Plague and Fire of London - Persecution in Scotland
In the meantime two extraordinary calamities had befallen the metropolis. In the summer of 1665, London was visited by a plague, which swept off about 100,000 people, and did not experience any abatement till the approach of cold weather. On this occasion the city presented a wide and heartrending scene of misery and desolation. Rows of houses stood tenantless, and open to the winds; the chief thoroughfares were overgrown with grass. The few individuals who ventured abroad, walked in the middle of the streets, and when they met, declined on opposite sides to avoid the contact of each other. At one moment were heard the ravings of delirium, or the wail of sorrow, from the infected dwelling; at another the merry song or careless laugh from the tavern, where men were seeking to drown in debauchery all sense of their awful situation. Since 1665, the plague has not again occurred in London, or in any other part of the kingdom.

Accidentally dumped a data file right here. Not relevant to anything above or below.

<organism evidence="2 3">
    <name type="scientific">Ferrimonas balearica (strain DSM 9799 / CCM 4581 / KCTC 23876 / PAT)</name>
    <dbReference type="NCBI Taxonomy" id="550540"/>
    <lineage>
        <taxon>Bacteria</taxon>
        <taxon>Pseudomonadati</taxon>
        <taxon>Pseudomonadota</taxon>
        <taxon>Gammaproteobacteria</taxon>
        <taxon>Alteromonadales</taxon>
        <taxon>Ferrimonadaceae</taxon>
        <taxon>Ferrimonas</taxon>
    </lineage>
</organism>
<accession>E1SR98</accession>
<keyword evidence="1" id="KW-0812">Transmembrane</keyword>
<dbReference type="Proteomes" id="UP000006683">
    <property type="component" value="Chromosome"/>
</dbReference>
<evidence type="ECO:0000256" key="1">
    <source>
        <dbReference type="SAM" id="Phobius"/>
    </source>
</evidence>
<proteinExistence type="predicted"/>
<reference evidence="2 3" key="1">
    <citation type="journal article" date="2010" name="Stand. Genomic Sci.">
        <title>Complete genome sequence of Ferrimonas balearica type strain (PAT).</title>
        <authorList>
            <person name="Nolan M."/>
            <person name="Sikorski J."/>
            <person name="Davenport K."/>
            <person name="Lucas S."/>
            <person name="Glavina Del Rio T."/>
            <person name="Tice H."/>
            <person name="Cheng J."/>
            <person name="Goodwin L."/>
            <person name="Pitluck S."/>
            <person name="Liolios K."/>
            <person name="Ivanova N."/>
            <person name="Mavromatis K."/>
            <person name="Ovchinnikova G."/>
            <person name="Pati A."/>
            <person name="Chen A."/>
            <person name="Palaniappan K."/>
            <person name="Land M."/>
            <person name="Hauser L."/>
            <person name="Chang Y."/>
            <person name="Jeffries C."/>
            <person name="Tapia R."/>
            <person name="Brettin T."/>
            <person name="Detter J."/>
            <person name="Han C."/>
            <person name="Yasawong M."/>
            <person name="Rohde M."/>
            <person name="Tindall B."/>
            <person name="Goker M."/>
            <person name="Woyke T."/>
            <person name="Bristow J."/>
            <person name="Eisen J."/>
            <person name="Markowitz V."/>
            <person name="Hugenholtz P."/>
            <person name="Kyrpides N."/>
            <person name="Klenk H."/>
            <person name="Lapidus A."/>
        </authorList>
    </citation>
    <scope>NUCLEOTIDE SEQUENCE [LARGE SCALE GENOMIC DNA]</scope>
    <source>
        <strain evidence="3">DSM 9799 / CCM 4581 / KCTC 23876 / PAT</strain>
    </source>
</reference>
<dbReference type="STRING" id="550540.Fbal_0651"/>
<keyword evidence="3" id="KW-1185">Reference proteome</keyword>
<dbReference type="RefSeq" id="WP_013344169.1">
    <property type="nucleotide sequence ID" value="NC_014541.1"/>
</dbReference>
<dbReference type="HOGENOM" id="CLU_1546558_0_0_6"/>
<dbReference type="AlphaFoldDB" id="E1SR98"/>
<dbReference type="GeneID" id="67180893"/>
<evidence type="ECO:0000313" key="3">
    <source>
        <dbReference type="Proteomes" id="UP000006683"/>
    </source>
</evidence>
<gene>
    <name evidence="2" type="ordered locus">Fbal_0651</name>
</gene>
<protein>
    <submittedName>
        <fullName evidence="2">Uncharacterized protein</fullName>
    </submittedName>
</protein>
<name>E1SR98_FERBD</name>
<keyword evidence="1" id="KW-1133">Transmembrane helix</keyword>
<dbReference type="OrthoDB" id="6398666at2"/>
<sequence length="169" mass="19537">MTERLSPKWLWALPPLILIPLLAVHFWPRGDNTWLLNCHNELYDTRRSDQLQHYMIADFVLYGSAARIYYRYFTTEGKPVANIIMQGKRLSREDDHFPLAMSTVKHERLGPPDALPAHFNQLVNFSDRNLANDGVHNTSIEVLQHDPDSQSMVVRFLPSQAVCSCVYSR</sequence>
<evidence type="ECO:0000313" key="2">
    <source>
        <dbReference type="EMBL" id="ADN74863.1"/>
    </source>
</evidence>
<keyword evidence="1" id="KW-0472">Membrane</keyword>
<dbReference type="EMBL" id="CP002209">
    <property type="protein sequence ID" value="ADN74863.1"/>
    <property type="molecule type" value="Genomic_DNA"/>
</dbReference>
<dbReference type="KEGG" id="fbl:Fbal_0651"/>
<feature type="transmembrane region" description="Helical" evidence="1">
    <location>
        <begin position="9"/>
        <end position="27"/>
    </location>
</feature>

The second calamity was a conflagration, which commenced on the night of Sunday the 2d of September 1666, in the eastern and more crowded part of the city. The direction and violence of the wind, the combustible nature of the houses, and the defective arrangements of that age for extinguishing fires, combined to favor the progress of the flames, which raged during the whole of the week, and burnt all the part of the city which lies between the Tower and the Temple. By this calamity, 13,200 houses and and 89 churches, covering in all 430 acres of ground, were destroyed. The flame at one time formed a column a mile in diameter, and seemed to mingle with the clouds. It rendered the night as clear as day for ten miles around the city, and is said to have produced an effect upon the sky which was observed on the borders of Scotland. It had one good effect, in causing the streets to be formed much wider than before, by which the city was rendered more healthy. By the populace, this fire was believed to have been the work of the Catholics, and a tall pillar, with an inscription to that effect, was reared in the city, as a monument of the calamity. This pillar with its inscription still exists; but the fire is now believed to have been occasioned purely by accident.